3. Feed your baby more frequently.
Though your baby may seem to have less of an appetite, they actually need more fluids than normal. Dehydration is a very real danger when your baby has a fever, and since often the last thing they want to do is eat, try to offer them smaller feeds more often. If they are breastfeeding you can let them self-regulate, but just offer the breast more often. If your baby is bottle fed, offer about half what they normally eat, but twice as often. Also bottle fed babies can be offered room-temperature bottles rather than warm ones to help cool the fever further.
4. Take a lukewarm bath together.
Both the skin-to-skin contact and the tepid bathwater should be soothing and cooling for your little one. Even if you just give your baby a bath instead of joining in, it is a great way to reduce a fever and sooth the aches and pains that a fever causes. As you probably know I am a big fan of chamomile, so I personally recommend adding a chamomile tea bag to the bath water, but it isn't really necessary to help reduce the fever.
5. Use a cool swaddle.
Having a baby with a fever is extra hard because swaddling them like normal will just cause over-heating, but chances are they still sleep best when they are swaddled. I do have some help for you though, it is a certain doctor recommended swaddle wrap I designed to keep babies cool. Just use a normal receiving blanket, folded in half to form a triangle.
Lay your baby left-of-center with shoulders and head above the folded side of the blanket. Now tuck your baby's left arm under the blanket
and fold the rest of the large right side under your baby so both tips of the folded edge of the blanket are on
the left side of your baby.
Now tuck your baby's Right arm under both layers of folded blanket,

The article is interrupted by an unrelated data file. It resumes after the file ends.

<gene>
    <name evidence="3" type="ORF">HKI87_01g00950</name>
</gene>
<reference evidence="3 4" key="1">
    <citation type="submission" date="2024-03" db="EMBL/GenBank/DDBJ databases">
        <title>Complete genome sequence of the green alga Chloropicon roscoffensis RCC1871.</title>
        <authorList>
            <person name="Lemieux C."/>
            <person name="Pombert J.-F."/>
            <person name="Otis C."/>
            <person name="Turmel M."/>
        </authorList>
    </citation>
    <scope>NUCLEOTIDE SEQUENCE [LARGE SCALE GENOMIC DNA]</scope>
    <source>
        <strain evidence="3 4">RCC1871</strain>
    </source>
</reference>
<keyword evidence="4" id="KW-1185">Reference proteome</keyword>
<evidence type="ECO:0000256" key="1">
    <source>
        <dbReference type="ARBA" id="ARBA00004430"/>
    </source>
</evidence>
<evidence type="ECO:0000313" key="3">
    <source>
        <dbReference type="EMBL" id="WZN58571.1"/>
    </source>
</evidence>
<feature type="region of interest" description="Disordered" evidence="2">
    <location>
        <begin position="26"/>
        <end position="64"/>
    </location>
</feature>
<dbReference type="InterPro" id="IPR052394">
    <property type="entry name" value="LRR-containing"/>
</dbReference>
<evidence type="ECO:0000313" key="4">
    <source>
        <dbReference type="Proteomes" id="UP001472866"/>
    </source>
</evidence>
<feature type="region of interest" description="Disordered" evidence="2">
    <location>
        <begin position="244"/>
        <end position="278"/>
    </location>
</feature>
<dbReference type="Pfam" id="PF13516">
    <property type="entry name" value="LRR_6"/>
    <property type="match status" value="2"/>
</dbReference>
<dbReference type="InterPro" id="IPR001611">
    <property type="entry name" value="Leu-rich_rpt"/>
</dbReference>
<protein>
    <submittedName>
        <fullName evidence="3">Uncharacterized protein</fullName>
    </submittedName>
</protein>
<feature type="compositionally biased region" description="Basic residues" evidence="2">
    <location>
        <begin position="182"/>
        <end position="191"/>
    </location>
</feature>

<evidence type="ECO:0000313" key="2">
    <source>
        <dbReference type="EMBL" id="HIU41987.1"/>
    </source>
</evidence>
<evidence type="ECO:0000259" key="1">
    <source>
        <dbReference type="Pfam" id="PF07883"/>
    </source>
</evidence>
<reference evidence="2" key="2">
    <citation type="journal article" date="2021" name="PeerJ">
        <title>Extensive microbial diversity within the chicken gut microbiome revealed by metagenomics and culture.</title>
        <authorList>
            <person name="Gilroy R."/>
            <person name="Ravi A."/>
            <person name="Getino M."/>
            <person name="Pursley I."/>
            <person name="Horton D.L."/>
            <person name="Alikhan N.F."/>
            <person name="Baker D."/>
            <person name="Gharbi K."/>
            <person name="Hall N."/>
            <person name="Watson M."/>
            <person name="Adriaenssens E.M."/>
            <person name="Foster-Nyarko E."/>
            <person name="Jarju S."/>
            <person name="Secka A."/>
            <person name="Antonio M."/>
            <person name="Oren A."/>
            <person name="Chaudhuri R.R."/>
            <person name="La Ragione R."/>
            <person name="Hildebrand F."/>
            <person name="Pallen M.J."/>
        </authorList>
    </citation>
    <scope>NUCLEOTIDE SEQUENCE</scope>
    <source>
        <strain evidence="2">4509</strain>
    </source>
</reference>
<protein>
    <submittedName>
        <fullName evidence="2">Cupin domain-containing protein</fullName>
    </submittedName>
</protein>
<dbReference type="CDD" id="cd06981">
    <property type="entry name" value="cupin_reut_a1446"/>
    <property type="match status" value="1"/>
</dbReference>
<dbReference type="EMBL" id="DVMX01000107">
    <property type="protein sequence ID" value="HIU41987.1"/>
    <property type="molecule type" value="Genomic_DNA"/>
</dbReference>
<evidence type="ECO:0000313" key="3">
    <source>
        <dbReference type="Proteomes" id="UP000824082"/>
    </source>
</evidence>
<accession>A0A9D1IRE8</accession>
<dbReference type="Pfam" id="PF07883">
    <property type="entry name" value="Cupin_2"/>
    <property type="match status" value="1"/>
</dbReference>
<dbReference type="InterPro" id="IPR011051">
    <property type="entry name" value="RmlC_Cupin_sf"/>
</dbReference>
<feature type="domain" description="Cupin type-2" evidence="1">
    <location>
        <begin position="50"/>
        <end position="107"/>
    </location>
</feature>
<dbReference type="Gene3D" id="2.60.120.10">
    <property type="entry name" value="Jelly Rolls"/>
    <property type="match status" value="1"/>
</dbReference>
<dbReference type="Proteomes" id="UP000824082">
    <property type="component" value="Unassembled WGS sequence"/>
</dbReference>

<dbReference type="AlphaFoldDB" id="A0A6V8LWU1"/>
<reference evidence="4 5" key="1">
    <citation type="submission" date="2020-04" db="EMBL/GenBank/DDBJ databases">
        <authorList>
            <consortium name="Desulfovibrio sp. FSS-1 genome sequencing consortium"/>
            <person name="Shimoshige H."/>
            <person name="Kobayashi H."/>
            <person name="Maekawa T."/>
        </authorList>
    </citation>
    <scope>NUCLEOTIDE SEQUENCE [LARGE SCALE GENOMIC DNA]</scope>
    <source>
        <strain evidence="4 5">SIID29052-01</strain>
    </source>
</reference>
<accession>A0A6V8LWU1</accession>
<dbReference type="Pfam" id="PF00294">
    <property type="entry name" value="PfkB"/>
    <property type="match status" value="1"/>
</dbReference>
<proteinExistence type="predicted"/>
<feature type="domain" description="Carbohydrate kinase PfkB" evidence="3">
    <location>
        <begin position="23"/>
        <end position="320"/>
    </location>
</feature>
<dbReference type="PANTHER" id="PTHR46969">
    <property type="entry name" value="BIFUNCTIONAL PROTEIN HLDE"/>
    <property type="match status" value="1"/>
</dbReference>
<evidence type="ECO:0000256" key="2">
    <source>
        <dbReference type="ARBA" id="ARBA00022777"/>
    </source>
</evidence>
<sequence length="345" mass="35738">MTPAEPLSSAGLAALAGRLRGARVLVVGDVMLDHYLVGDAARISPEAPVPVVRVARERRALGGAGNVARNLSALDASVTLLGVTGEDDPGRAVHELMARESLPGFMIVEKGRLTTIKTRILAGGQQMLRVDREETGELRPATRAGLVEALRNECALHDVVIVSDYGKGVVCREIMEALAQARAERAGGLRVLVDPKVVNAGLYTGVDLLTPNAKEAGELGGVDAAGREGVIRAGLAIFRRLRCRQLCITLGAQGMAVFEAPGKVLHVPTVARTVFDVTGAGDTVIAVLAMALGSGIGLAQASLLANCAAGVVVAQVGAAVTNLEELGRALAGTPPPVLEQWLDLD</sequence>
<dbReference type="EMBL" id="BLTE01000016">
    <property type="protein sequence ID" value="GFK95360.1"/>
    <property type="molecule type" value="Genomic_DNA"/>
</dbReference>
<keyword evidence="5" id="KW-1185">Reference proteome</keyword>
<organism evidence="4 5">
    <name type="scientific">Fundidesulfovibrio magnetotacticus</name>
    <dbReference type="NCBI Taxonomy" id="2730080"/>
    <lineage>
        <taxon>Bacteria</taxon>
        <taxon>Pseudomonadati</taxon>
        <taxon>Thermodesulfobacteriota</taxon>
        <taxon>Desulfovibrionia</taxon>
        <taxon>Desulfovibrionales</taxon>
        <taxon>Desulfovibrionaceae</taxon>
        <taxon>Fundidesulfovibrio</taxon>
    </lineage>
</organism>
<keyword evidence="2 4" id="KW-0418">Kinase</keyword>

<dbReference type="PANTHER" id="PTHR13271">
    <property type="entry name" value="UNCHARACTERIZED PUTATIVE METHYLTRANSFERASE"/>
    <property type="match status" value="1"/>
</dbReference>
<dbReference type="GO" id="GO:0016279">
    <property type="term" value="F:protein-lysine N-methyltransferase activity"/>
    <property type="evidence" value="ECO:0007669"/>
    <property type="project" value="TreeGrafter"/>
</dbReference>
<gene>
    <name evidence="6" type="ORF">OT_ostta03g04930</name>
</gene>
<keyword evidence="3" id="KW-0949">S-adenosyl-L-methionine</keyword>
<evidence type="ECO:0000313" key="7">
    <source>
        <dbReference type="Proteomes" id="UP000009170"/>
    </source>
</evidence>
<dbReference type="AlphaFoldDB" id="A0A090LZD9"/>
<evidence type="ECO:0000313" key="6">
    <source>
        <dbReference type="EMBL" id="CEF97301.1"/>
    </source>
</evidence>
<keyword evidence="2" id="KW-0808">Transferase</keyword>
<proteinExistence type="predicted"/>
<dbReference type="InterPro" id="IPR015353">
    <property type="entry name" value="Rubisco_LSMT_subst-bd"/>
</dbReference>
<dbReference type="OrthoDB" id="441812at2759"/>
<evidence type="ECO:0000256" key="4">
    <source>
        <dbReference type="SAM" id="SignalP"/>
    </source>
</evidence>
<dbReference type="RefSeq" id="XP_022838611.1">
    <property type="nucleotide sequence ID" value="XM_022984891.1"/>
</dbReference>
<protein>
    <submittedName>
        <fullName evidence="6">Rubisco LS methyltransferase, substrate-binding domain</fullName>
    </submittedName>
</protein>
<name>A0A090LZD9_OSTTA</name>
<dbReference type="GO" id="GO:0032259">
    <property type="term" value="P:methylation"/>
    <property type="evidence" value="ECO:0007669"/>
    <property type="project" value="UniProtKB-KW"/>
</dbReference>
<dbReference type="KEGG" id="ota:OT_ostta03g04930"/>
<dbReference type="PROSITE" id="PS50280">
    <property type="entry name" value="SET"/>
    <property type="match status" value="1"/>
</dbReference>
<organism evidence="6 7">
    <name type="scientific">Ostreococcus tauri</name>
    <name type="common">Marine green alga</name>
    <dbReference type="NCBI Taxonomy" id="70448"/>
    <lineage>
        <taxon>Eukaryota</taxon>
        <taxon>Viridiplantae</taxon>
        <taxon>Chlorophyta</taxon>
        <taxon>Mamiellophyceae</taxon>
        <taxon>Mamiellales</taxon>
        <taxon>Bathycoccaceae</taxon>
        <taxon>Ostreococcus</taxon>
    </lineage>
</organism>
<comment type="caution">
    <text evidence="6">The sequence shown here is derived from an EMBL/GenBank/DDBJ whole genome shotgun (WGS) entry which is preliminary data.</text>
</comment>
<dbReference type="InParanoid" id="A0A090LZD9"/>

and fold the bottom layer of blanket under your baby's arm and body so it is once again on the right side of
Now bring both of the folded tips of the blanket to the front of your baby, and do a starter-wrap with them, ("left over right, then under and pull") as if you were preparing to tie your shoe.
Now bring the bottom tips of the blanket up and tuck them under the starter wrap.
Now your baby is securely swaddled, but exposed on the chest, shoulders and neck. This is the best wrap for a baby with a fever, secure, but not too hot. I recommend using light cotton blankets for this wrap. Even a sheet would be a good material for it.
Always keep a close eye on your baby's temperature when they are running a fever, and never hesitate to contact your pediatrician if they get too hot, or if they develop new or different symptoms. These tips are only meant to sooth the effects of a fever, not to treat or cure any underlying cause for it. I hope this proves useful for you and your poor sick snuggy-bug. Questions and comments are welcome, and please pass these tips on to any new parents you know who might need them. Happy parenting!
Thursday, May 28, 2009
No matter how you choose to help your baby get through the most painful moments of teething, they are going to want to chew on something. Hopefully these natural options can give you some ideas for what will work best for you and your little drool-factory. If you have any questions or comments don't hesitate to leave them, I'd love to hear your thoughts. And for my special Tripi's Tip of the Day check me out on everythingmom.com! Happy parenting!
Monday, May 25, 2009
1. Baby pull ups.